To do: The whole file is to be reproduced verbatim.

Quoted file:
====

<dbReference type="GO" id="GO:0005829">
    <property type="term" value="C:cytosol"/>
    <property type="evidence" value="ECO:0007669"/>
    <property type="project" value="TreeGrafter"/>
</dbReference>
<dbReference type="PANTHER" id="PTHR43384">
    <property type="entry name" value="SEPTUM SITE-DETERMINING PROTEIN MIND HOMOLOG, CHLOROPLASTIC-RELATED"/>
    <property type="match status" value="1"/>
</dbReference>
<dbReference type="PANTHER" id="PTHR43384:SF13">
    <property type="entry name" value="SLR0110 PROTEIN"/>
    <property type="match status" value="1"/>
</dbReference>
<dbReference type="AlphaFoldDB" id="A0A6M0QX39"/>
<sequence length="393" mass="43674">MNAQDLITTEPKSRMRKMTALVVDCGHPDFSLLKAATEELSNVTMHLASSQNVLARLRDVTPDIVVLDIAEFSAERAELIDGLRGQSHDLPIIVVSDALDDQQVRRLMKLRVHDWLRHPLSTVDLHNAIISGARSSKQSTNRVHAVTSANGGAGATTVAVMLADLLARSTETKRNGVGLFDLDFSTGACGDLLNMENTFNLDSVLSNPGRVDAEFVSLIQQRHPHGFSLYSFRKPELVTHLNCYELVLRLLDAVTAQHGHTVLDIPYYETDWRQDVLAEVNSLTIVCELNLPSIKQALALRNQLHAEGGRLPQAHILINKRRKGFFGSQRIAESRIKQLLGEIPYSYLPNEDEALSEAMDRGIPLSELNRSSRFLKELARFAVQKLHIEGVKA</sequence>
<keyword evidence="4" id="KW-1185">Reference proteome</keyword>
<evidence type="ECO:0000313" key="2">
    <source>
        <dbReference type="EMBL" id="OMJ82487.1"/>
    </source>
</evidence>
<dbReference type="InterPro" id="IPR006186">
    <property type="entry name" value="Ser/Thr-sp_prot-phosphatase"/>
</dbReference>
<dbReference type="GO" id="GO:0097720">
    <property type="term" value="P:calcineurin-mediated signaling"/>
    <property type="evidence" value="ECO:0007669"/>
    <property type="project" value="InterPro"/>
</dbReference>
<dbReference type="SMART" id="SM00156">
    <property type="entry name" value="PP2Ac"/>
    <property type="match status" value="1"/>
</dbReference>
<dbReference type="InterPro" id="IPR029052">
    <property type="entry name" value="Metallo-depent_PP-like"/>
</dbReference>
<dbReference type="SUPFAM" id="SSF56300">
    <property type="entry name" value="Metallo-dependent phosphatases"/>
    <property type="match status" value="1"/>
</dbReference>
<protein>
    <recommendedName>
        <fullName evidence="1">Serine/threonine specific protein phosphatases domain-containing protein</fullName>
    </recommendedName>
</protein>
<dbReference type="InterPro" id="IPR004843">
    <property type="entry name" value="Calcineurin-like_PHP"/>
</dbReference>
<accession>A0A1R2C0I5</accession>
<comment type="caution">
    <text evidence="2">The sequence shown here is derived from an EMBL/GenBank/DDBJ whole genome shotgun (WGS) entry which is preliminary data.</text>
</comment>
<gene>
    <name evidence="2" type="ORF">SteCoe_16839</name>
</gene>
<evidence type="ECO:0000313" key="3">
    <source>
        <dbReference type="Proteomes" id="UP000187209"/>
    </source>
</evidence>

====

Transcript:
<dbReference type="GO" id="GO:0005829">
    <property type="term" value="C:cytosol"/>
    <property type="evidence" value="ECO:0007669"/>
    <property type="project" value="TreeGrafter"/>
</dbReference>
<dbReference type="PANTHER" id="PTHR43384">
    <property type="entry name" value="SEPTUM SITE-DETERMINING PROTEIN MIND HOMOLOG, CHLOROPLASTIC-RELATED"/>
    <property type="match status" value="1"/>
</dbReference>
<dbReference type="PANTHER" id="PTHR43384:SF13">
    <property type="entry name" value="SLR0110 PROTEIN"/>
    <property type="match status" value="1"/>
</dbReference>
<dbReference type="AlphaFoldDB" id="A0A6M0QX39"/>
<sequence length="393" mass="43674">MNAQDLITTEPKSRMRKMTALVVDCGHPDFSLLKAATEELSNVTMHLASSQNVLARLRDVTPDIVVLDIAEFSAERAELIDGLRGQSHDLPIIVVSDALDDQQVRRLMKLRVHDWLRHPLSTVDLHNAIISGARSSKQSTNRVHAVTSANGGAGATTVAVMLADLLARSTETKRNGVGLFDLDFSTGACGDLLNMENTFNLDSVLSNPGRVDAEFVSLIQQRHPHGFSLYSFRKPELVTHLNCYELVLRLLDAVTAQHGHTVLDIPYYETDWRQDVLAEVNSLTIVCELNLPSIKQALALRNQLHAEGGRLPQAHILINKRRKGFFGSQRIAESRIKQLLGEIPYSYLPNEDEALSEAMDRGIPLSELNRSSRFLKELARFAVQKLHIEGVKA</sequence>
<keyword evidence="4" id="KW-1185">Reference proteome</keyword>
<evidence type="ECO:0000313" key="2">
    <source>
        <dbReference type="EMBL" id="OMJ82487.1"/>
    </source>
</evidence>
<dbReference type="InterPro" id="IPR006186">
    <property type="entry name" value="Ser/Thr-sp_prot-phosphatase"/>
</dbReference>
<dbReference type="GO" id="GO:0097720">
    <property type="term" value="P:calcineurin-mediated signaling"/>
    <property type="evidence" value="ECO:0007669"/>
    <property type="project" value="InterPro"/>
</dbReference>
<dbReference type="SMART" id="SM00156">
    <property type="entry name" value="PP2Ac"/>
    <property type="match status" value="1"/>
</dbReference>
<dbReference type="InterPro" id="IPR029052">
    <property type="entry name" value="Metallo-depent_PP-like"/>
</dbReference>
<dbReference type="SUPFAM" id="SSF56300">
    <property type="entry name" value="Metallo-dependent phosphatases"/>
    <property type="match status" value="1"/>
</dbReference>
<protein>
    <recommendedName>
        <fullName evidence="1">Serine/threonine specific protein phosphatases domain-containing protein</fullName>
    </recommendedName>
</protein>
<dbReference type="InterPro" id="IPR004843">
    <property type="entry name" value="Calcineurin-like_PHP"/>
</dbReference>
<accession>A0A1R2C0I5</accession>
<comment type="caution">
    <text evidence="2">The sequence shown here is derived from an EMBL/GenBank/DDBJ whole genome shotgun (WGS) entry which is preliminary data.</text>
</comment>
<gene>
    <name evidence="2" type="ORF">SteCoe_16839</name>
</gene>
<evidence type="ECO:0000313" key="3">
    <source>
        <dbReference type="Proteomes" id="UP000187209"/>
    </source>
</evidence>